Introduction to Debugging AFL

Designing Automated-Trading systems can be complicated, and you can expect to spend a significant amount of time debugging your code. You will undoubtedly experience elusive problems that may be due to Internet delays, faulty data (such as low volume data spikes), orders that do not get processed, lack of volume, communication problems, etc. Such problems require you to know how to capture and display transient conditions, such as, for example, how orders are processed and acknowledged.

In real-time trading many events are not completed in a single AFL execution but in a sequence of small steps that are spread out over time and over many chart refreshes (AFL executions). This requires debugging techniques that are very different from EOD programming.

This category covers basic debugging techniques, such as: how to capture transient events, maintain a log, zero in on run-time bugs, display system variables, etc. Developing basic debugging techniques up front will save you significant time later.

Edited by Al venosa

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7 Responses to “Introduction to Debugging AFL”

  1. dan prosser
    July 12th, 2007 | 9:15 am

    hi,

    I suggest a registered Author should add some instructions on using the Interpretation window with printf() [I would do it but don’t want to sign up as author for 1 paragraph of text]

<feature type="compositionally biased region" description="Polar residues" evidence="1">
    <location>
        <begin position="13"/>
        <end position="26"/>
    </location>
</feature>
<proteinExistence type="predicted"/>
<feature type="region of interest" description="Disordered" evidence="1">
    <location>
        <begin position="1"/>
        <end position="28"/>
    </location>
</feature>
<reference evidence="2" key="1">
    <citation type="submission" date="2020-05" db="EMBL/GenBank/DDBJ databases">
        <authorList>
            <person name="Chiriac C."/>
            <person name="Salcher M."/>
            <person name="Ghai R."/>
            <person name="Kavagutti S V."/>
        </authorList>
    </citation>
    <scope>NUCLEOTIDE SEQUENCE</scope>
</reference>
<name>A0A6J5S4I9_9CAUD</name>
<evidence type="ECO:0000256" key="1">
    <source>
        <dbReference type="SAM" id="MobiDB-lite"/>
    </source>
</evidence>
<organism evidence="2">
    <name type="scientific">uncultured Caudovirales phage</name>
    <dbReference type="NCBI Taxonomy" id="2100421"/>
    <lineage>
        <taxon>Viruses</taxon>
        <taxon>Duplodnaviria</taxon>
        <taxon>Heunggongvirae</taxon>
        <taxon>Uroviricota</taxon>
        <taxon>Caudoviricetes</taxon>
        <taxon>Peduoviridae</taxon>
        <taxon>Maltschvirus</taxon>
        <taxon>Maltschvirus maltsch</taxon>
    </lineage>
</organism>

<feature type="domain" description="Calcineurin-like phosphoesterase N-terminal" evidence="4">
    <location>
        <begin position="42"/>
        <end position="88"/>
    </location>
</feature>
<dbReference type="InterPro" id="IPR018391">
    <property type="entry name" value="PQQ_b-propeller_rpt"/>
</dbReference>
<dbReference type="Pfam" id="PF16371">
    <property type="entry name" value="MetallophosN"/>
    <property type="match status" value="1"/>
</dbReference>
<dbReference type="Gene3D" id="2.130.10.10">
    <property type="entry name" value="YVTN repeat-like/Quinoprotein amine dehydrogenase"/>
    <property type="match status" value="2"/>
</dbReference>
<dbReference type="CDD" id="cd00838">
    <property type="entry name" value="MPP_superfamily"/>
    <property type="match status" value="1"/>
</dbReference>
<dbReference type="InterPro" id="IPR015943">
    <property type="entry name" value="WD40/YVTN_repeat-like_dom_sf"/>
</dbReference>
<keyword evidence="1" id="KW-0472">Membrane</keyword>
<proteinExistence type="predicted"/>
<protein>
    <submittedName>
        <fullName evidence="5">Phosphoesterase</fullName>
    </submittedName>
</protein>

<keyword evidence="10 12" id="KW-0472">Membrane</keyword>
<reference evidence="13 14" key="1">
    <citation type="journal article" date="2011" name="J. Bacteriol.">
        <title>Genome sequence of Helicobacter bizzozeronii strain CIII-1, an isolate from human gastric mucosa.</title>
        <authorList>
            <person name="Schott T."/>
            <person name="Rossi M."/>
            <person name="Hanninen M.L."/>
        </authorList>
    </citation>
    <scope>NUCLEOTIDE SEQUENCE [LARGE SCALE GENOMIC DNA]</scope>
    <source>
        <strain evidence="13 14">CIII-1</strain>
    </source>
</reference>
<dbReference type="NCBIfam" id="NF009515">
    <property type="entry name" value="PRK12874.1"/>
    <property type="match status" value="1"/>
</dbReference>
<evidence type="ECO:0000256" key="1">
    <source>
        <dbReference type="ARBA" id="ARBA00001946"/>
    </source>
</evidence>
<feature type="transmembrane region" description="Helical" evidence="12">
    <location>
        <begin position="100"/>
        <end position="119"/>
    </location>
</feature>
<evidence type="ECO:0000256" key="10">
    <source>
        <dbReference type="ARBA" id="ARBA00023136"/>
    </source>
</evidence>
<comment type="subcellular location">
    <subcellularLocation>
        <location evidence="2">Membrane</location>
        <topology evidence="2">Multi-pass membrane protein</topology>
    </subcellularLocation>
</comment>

if (Status(“action”) == actionCommentary)
    {
    printf(“Buy=%f\n”, Buy);
    }

    I find that I generally never need to use _trace() i can almost always use printf() and look at the interpretation window.

    Dan.

  2. Herman
    July 14th, 2007 | 11:16 am

    That is a good idea Dan, I will cover that in a future post.

    Thanks for your feedback!

    herman

  3. Herman
    July 15th, 2007 | 9:29 pm
  4. Daniel Laliberte
    July 18th, 2007 | 5:53 pm

    Debugging AFL for automated trading is an extension of debugging AFL for other purposes. Many debugging techniques will apply to both. Just getting your custom indicator to do what you want requires understanding how AFL deals with arrays, undefined values, boundary conditions, etc.

    One technique I use frequently to debug my indicators is to simply plot intermediate values, even boolean values. Seems obvious to experienced developers, but it shouldn’t be skipped in a tutorial.

  5. Herman
    July 18th, 2007 | 6:24 pm

    Dan, I am not quite sure what you mean with plotting ‘intermediate values’ and ‘boundary conditions’… can you explain?

    I have a draft on Timing Diagrams. In this post I display binary signals as they would be displayed using a Logic Analyzer (as is used in an electronic lab). However I usually display binary data using ribbons and will add that to the post as well.

  6. Daniel LaLiberte
    July 18th, 2007 | 10:05 pm

    By “intermediate values”, I mean for a complex formula, it may help to look at results of some of the subexpressions to find out what might be going wrong with the end result.

    By “boundary conditions”, I just mean where things can go wrong on the edges, such as the beginning and ending of loops, the initial values of arrays, data values that are flakey extremes, things like that.

  7. dan prosser
    October 4th, 2007 | 2:05 am

    I agree that interpretation window can slow down large formulas.
    DebugView is appropriate for large formulas or auto-trading formulas
    Interpretation Window is appropriate for small formulas or doing problem solving on ‘code fragments’
    My formulas are all pretty fast so I never notice the extra cycle.